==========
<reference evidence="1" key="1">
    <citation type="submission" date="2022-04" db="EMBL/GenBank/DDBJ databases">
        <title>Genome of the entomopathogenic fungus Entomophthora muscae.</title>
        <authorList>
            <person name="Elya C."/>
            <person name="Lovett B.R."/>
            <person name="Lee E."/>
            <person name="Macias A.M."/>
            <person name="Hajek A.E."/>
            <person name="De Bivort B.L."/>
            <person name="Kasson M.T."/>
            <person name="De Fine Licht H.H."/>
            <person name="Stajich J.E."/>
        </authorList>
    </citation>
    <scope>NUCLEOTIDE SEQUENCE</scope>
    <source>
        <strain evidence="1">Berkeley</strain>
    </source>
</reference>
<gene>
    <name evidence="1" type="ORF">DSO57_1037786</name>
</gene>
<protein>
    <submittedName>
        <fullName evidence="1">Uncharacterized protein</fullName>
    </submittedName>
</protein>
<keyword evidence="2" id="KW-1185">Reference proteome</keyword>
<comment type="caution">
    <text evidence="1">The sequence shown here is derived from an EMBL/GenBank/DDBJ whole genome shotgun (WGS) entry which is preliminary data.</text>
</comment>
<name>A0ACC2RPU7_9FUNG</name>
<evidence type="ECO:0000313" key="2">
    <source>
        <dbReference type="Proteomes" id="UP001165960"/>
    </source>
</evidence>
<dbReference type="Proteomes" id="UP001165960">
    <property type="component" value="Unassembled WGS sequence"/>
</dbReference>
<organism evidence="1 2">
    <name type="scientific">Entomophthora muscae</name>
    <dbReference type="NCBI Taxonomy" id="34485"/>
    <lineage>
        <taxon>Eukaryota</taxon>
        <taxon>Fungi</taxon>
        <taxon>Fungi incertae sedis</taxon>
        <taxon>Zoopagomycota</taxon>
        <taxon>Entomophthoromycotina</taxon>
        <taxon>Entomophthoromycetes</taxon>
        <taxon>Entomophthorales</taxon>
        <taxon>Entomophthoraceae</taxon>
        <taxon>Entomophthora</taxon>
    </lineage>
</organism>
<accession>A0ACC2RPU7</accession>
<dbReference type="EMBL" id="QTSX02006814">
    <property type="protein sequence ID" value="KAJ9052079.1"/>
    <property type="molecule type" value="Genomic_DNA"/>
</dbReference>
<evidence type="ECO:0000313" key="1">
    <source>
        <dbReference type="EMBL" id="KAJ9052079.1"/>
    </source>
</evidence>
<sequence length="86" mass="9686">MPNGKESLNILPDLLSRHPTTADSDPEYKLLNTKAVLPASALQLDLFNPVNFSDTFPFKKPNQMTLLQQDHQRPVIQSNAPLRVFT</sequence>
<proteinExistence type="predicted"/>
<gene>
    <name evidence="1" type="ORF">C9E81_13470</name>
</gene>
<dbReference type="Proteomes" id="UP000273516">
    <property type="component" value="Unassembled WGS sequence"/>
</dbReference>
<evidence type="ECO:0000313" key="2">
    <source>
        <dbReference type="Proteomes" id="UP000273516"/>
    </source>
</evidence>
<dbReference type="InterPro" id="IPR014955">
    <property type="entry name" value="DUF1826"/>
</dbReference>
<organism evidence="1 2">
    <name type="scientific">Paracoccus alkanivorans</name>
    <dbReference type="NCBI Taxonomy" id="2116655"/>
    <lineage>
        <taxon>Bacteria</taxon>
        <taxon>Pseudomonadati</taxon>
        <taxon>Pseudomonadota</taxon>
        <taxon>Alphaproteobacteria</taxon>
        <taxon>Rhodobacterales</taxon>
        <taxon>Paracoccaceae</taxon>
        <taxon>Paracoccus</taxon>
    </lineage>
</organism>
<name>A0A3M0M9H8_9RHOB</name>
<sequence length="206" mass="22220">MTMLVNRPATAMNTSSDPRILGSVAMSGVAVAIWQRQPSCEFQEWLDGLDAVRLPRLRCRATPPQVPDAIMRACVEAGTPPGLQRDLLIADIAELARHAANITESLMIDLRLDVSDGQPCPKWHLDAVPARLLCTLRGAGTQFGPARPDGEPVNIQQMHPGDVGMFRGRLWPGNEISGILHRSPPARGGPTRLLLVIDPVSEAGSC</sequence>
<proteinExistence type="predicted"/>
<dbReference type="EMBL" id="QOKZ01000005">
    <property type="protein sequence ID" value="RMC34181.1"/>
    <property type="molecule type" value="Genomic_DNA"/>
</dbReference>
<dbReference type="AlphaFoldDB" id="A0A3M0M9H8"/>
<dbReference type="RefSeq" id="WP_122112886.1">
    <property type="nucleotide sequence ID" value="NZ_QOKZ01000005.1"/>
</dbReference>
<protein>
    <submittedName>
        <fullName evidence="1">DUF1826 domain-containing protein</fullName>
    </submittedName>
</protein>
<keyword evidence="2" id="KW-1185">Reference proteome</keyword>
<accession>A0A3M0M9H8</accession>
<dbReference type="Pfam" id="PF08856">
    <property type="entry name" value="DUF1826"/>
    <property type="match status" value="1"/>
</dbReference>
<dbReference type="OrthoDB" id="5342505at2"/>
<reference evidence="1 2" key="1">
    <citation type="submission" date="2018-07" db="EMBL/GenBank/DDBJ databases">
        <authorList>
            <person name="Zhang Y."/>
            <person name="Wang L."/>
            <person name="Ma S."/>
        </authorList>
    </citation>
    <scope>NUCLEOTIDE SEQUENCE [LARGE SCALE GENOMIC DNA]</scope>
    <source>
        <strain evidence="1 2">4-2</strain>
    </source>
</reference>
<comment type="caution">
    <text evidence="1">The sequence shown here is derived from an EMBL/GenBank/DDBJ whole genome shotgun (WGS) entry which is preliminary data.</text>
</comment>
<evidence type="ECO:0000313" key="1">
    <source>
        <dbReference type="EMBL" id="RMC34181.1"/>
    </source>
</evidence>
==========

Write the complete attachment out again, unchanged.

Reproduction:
<reference evidence="1" key="1">
    <citation type="submission" date="2022-04" db="EMBL/GenBank/DDBJ databases">
        <title>Genome of the entomopathogenic fungus Entomophthora muscae.</title>
        <authorList>
            <person name="Elya C."/>
            <person name="Lovett B.R."/>
            <person name="Lee E."/>
            <person name="Macias A.M."/>
            <person name="Hajek A.E."/>
            <person name="De Bivort B.L."/>
            <person name="Kasson M.T."/>
            <person name="De Fine Licht H.H."/>
            <person name="Stajich J.E."/>
        </authorList>
    </citation>
    <scope>NUCLEOTIDE SEQUENCE</scope>
    <source>
        <strain evidence="1">Berkeley</strain>
    </source>
</reference>
<gene>
    <name evidence="1" type="ORF">DSO57_1037786</name>
</gene>
<protein>
    <submittedName>
        <fullName evidence="1">Uncharacterized protein</fullName>
    </submittedName>
</protein>
<keyword evidence="2" id="KW-1185">Reference proteome</keyword>
<comment type="caution">
    <text evidence="1">The sequence shown here is derived from an EMBL/GenBank/DDBJ whole genome shotgun (WGS) entry which is preliminary data.</text>
</comment>
<name>A0ACC2RPU7_9FUNG</name>
<evidence type="ECO:0000313" key="2">
    <source>
        <dbReference type="Proteomes" id="UP001165960"/>
    </source>
</evidence>
<dbReference type="Proteomes" id="UP001165960">
    <property type="component" value="Unassembled WGS sequence"/>
</dbReference>
<organism evidence="1 2">
    <name type="scientific">Entomophthora muscae</name>
    <dbReference type="NCBI Taxonomy" id="34485"/>
    <lineage>
        <taxon>Eukaryota</taxon>
        <taxon>Fungi</taxon>
        <taxon>Fungi incertae sedis</taxon>
        <taxon>Zoopagomycota</taxon>
        <taxon>Entomophthoromycotina</taxon>
        <taxon>Entomophthoromycetes</taxon>
        <taxon>Entomophthorales</taxon>
        <taxon>Entomophthoraceae</taxon>
        <taxon>Entomophthora</taxon>
    </lineage>
</organism>
<accession>A0ACC2RPU7</accession>
<dbReference type="EMBL" id="QTSX02006814">
    <property type="protein sequence ID" value="KAJ9052079.1"/>
    <property type="molecule type" value="Genomic_DNA"/>
</dbReference>
<evidence type="ECO:0000313" key="1">
    <source>
        <dbReference type="EMBL" id="KAJ9052079.1"/>
    </source>
</evidence>
<sequence length="86" mass="9686">MPNGKESLNILPDLLSRHPTTADSDPEYKLLNTKAVLPASALQLDLFNPVNFSDTFPFKKPNQMTLLQQDHQRPVIQSNAPLRVFT</sequence>
<proteinExistence type="predicted"/>
<gene>
    <name evidence="1" type="ORF">C9E81_13470</name>
</gene>
<dbReference type="Proteomes" id="UP000273516">
    <property type="component" value="Unassembled WGS sequence"/>
</dbReference>
<evidence type="ECO:0000313" key="2">
    <source>
        <dbReference type="Proteomes" id="UP000273516"/>
    </source>
</evidence>
<dbReference type="InterPro" id="IPR014955">
    <property type="entry name" value="DUF1826"/>
</dbReference>
<organism evidence="1 2">
    <name type="scientific">Paracoccus alkanivorans</name>
    <dbReference type="NCBI Taxonomy" id="2116655"/>
    <lineage>
        <taxon>Bacteria</taxon>
        <taxon>Pseudomonadati</taxon>
        <taxon>Pseudomonadota</taxon>
        <taxon>Alphaproteobacteria</taxon>
        <taxon>Rhodobacterales</taxon>
        <taxon>Paracoccaceae</taxon>
        <taxon>Paracoccus</taxon>
    </lineage>
</organism>
<name>A0A3M0M9H8_9RHOB</name>
<sequence length="206" mass="22220">MTMLVNRPATAMNTSSDPRILGSVAMSGVAVAIWQRQPSCEFQEWLDGLDAVRLPRLRCRATPPQVPDAIMRACVEAGTPPGLQRDLLIADIAELARHAANITESLMIDLRLDVSDGQPCPKWHLDAVPARLLCTLRGAGTQFGPARPDGEPVNIQQMHPGDVGMFRGRLWPGNEISGILHRSPPARGGPTRLLLVIDPVSEAGSC</sequence>
<proteinExistence type="predicted"/>
<dbReference type="EMBL" id="QOKZ01000005">
    <property type="protein sequence ID" value="RMC34181.1"/>
    <property type="molecule type" value="Genomic_DNA"/>
</dbReference>
<dbReference type="AlphaFoldDB" id="A0A3M0M9H8"/>
<dbReference type="RefSeq" id="WP_122112886.1">
    <property type="nucleotide sequence ID" value="NZ_QOKZ01000005.1"/>
</dbReference>
<protein>
    <submittedName>
        <fullName evidence="1">DUF1826 domain-containing protein</fullName>
    </submittedName>
</protein>
<keyword evidence="2" id="KW-1185">Reference proteome</keyword>
<accession>A0A3M0M9H8</accession>
<dbReference type="Pfam" id="PF08856">
    <property type="entry name" value="DUF1826"/>
    <property type="match status" value="1"/>
</dbReference>
<dbReference type="OrthoDB" id="5342505at2"/>
<reference evidence="1 2" key="1">
    <citation type="submission" date="2018-07" db="EMBL/GenBank/DDBJ databases">
        <authorList>
            <person name="Zhang Y."/>
            <person name="Wang L."/>
            <person name="Ma S."/>
        </authorList>
    </citation>
    <scope>NUCLEOTIDE SEQUENCE [LARGE SCALE GENOMIC DNA]</scope>
    <source>
        <strain evidence="1 2">4-2</strain>
    </source>
</reference>
<comment type="caution">
    <text evidence="1">The sequence shown here is derived from an EMBL/GenBank/DDBJ whole genome shotgun (WGS) entry which is preliminary data.</text>
</comment>
<evidence type="ECO:0000313" key="1">
    <source>
        <dbReference type="EMBL" id="RMC34181.1"/>
    </source>
</evidence>